Are you a Star Wars fan? I've been a HUGE fan ever since the first movie came out in 1977 (Yes I know I'm showing my age). As I was watching The Empire Strikes Back for the millionth time, it was during the scene where Yoda, the ever wise Jedi Master, used the Force to pull Luke Skywalker's X-Wing fighter out of the a swamp on Dagobah. Luke, astounded by this amazing feat, ran over to the 2' tall Jedi and said, "I don't... I don't believe it!" and Yoda replied, "That is why you fail."

"That is Why You Fail"

I know, I know. What does this have to do with finance? Well you got me. Star Wars has nothing to do with finance. Except for the two lines from Luke and Yoda. You see, I hear things like that all the time when I talk to others about personal finance. "You have to have a credit card today. How are you going to get stuff?", "How am I going to get a car if I don't get a loan?", "You have to have a credit score." I could go on and on, but doesn't that sound like "Normal" people? And all I can say is, if you're struggling with money, if all your money is going out as fast as it's coming in because you think debt is the ONLY way that you can live your life today, then you will continue to struggle because you simply just don't believe it can be done any other way. And that's why you are failing with money.

Marketed To

People in the U.S., are marketed to more than any other culture on the planet. And it has caused this very rich country to have some very poor people. The biggest and most marketed product today is Debt. It's true! While watching TV, reading a magazine or news paper, listing to the radio, how many times do you see, hear, or read some kind of debt being marketed to you. See if this rings any bells... "$199 down, $300 per month and you can lease this brand new car.", "Life takes Visa.", "You can get an extra 10% off if you sign up for (home improvement store) credit card", "If you consolidate your loans, you can get a lower interest rate and a lower payment." These are the things we see and hear all the time and we have to stop letting things like these influence our behaviors and lives.

We Have to Believe

To win with money, we, as a culture, have to start believing in something different. We have to believe that debt is NOT the way to prosperity. Not even close. Having cash is. And we can't get to that belief if all our money is going out the door with other people's name on it as fast as it's coming in. If you're financially hurting, I'd be happy to help you, but in order for you to get help from me or anyone else, you have to believe that there is another way to live, and that's without debt. BELIEVE!

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Monday, January 6, 2014

The Target Data Breach. What to do if You're a Victim

The Target Data Breach. What to do if You're a Victim

By Keith Bunn Jr.
January 6, 2014

The Happy Beginning of a New Year... or is It?

First off, I just want to say that I hope you all started this New Year off on the right foot! 
Unfortunately, I know that some of you didn't. Because a Facebook follower asked me about the Target data breach issue that happened late last year. I asked if I could answer their question on here and the said, yes. So let's get started.

Target's Data Breach

As we've all heard on the news, the large retailer, Target, had a massive data breach of their customer's info. This breach started on Nov. 27, 2013 and lasted until Dec. 15, 2013. The data that was stolen was of about 40 million credit and debit cards used by customers, on and in between the dates mentioned. And now, we've also just learned that the encrypted pin numbers to the customer's debit cards were also taken, but Target officials says, that it is highly unlikely the encryption can be broken.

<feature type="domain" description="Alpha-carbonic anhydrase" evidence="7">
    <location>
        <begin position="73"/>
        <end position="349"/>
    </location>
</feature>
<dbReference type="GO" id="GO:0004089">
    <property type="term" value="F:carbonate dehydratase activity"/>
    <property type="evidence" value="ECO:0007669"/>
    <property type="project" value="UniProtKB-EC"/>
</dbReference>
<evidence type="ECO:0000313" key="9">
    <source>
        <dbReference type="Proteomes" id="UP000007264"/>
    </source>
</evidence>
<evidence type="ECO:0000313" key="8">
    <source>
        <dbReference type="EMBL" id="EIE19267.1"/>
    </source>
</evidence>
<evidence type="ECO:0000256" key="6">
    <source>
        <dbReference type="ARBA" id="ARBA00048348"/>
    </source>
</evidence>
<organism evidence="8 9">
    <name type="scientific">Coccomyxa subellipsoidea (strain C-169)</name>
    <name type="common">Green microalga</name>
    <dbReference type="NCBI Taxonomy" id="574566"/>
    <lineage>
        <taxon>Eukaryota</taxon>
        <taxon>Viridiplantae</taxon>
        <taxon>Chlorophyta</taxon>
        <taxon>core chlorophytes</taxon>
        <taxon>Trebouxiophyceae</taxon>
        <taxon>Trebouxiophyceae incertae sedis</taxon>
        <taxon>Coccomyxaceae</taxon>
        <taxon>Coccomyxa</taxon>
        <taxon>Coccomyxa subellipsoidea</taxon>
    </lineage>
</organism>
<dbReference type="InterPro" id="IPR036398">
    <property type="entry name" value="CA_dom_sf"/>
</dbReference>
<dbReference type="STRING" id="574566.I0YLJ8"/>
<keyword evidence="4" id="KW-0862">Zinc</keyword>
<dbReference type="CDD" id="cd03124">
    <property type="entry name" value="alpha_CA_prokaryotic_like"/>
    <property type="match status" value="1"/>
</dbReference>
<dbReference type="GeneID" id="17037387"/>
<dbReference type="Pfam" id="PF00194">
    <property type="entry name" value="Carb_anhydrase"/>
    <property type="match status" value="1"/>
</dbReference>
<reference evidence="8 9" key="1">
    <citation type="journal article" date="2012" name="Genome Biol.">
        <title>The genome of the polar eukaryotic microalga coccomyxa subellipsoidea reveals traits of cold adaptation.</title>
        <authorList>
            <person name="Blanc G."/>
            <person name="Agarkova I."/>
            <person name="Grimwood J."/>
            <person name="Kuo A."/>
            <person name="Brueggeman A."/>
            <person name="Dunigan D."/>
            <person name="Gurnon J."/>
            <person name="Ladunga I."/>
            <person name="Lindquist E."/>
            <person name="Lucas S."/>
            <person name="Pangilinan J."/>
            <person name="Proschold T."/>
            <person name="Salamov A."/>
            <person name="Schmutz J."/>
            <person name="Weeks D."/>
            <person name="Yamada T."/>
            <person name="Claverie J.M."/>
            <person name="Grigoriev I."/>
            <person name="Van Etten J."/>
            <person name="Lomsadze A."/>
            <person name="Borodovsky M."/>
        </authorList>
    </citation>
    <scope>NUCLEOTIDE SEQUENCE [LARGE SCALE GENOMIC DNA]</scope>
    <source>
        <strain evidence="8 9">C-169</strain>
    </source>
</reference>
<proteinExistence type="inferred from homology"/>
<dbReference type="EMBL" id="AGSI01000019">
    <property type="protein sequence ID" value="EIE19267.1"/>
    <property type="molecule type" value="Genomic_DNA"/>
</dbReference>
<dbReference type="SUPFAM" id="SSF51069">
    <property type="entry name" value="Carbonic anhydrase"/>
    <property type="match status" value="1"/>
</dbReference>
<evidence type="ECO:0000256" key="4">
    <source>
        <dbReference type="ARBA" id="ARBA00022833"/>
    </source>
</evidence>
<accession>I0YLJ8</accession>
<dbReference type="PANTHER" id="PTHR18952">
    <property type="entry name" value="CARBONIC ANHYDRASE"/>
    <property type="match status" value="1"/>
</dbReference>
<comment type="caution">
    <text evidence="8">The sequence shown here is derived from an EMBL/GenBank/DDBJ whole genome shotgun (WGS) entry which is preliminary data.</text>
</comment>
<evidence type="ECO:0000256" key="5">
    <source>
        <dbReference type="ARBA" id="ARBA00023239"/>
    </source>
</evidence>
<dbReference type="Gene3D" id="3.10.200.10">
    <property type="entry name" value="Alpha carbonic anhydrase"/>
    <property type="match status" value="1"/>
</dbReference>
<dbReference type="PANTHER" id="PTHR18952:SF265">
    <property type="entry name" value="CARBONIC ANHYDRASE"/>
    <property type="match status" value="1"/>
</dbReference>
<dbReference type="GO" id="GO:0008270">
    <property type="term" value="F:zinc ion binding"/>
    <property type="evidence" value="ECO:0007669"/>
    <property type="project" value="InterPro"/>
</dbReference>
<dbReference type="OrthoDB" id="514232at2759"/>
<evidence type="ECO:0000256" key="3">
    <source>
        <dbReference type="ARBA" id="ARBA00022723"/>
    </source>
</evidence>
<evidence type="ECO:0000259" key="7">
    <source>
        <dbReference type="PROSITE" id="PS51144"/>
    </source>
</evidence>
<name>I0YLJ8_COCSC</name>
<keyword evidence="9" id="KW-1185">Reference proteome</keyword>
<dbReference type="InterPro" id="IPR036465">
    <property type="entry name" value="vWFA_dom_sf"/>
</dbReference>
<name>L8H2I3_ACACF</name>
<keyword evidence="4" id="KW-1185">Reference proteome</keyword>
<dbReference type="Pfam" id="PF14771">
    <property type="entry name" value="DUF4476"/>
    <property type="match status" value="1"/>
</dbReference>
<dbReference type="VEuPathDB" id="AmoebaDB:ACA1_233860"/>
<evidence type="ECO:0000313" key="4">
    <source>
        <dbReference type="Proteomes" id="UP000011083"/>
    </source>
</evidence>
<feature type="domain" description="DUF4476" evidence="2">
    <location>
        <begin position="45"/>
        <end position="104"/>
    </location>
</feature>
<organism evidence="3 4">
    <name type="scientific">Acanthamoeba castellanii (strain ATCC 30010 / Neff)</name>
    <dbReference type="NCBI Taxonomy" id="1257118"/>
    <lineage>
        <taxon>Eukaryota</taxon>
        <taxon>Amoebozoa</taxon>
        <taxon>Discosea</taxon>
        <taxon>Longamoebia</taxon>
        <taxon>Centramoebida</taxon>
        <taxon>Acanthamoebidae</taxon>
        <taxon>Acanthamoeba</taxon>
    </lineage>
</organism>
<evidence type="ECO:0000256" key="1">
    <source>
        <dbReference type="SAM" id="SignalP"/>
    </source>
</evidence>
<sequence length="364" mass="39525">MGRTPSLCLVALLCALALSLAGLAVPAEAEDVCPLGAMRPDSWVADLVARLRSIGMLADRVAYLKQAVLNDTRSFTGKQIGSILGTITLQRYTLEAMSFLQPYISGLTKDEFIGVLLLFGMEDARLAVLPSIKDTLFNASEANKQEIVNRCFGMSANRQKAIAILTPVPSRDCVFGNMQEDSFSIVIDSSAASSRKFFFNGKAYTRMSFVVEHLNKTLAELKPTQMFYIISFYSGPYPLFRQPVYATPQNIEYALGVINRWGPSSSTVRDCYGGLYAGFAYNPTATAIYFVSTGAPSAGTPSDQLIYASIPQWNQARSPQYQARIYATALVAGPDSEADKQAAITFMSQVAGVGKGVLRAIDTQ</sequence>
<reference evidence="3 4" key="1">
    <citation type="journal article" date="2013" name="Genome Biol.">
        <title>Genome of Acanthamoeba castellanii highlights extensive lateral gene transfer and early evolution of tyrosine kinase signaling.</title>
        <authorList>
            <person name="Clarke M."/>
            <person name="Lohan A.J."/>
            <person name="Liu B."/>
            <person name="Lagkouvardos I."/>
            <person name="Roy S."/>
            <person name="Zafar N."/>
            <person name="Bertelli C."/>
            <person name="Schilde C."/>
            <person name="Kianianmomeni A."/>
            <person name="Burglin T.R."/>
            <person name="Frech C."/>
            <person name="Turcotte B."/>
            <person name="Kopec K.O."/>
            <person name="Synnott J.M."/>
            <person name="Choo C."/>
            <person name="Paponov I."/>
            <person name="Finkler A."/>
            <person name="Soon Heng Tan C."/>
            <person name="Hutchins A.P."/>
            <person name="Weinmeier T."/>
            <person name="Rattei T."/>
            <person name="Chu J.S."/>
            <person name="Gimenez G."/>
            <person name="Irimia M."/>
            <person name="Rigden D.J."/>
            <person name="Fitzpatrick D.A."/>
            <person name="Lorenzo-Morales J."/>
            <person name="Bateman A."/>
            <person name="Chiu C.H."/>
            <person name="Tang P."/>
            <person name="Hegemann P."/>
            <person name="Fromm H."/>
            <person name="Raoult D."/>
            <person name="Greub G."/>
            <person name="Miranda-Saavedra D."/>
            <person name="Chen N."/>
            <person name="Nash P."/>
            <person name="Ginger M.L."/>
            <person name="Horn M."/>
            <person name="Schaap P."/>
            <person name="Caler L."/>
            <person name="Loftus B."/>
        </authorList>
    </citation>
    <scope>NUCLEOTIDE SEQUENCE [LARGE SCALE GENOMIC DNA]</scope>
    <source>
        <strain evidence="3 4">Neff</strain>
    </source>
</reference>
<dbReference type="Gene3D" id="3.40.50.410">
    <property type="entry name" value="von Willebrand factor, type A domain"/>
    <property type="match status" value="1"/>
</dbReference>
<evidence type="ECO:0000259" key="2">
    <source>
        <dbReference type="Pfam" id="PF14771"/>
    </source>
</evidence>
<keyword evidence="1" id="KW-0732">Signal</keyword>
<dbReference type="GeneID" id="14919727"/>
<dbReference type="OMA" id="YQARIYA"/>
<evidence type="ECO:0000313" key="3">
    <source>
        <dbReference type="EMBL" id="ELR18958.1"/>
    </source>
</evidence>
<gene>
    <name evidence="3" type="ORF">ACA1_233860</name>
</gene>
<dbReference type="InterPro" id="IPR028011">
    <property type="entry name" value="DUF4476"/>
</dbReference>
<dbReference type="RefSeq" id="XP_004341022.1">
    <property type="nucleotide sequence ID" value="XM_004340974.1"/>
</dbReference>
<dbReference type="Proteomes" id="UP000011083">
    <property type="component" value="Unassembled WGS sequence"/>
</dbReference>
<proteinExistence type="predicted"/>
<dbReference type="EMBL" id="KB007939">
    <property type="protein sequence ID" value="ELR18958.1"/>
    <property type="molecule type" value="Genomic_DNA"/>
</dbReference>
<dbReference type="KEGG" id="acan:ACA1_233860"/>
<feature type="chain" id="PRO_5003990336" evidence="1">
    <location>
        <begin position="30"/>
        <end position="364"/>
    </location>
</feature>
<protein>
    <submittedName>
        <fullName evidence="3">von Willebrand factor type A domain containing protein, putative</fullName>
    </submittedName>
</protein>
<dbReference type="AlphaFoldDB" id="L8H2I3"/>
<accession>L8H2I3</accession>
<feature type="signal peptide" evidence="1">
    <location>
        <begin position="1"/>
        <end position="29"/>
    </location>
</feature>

Right now, the Who, Where, and Why this happened isn't really important. If you're a victim, what's important right now is, What should you do if you find out your information was taken at this time.

The Difference Between Credit Cards and Debit Cards

Before we get started on what you need to do, you need to know where you stand on this breach. The myth floating around out there is that credit cards are more safe than debit cards, that's not 100% true. If a debit card is used the same way a credit card is used, it has the very same I.D. theft protection as a credit card does and you should have very little issue getting this matter cleared up, once you prove you are one of the 40 million victims and provided a bunch of documentation to creditors.

Now, if you use a debit card as a debit card, meaning you put your pin number in the card swipe machine, that's different, and you are not protected by the same I.D. theft protection policy as credit cards are. So if you used your debit card at Target on those dates, but you haven't seen any suspicious activity on your accounts, more than likely you're safe. If later you have some issues or you want to make double sure you're safe anyway, you can always call up your bank and cancel your debit cards and get issued new ones. It's a bit of a hassle waiting on new cards, but at least you know you're safe.

What to do if You Are a Victim

If you discover that your information was stolen, the first thing you need to do is place a temporary fraud victim alert on your credit bureau reports and you can do that for free online at the following links... Experian, Equifax, & Transunion.

The next thing you need to do is call the police and get a police report. When you get a copy of the police report, you need to give each of the credit bureaus a copy, that will make the temporary fraud victim alert permanent. If you don’t give them a copy, the fraud victim alert will only stay on your credit bureau 90 days.

The next thing you need to do is call the fraud victim division of all the creditors where your stolen I.D. was used at and provide them with all the information you have, including a copy of the police report showing that your I.D. has been stolen. Now these creditors may act like you are trying to get out of paying a bill, so don’t let them pressure you into paying something you don’t owe.

You Now Have a New Hobby

The bad thing is, there isn't anything you can do to 100% prevent I.D. theft from happening to you. If you've had your I.D. stolen, you now have a new hobby. On average, it takes people who have had their I.D. stolen, 600 hours to clean up this kind of mess. In 2008 alone, 15 million people had their identity stolen. Identity theft is the number one Blue Collar crime in the U.S to date and it's growing each year. So this is a big deal. 

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If you like my postings, I'd be honored if you follow me, so please sign up. You can also find more money news, facts and ideas, on my Facebook and/or Twitter pages. I'd be grateful if you followed me there too. Thank you!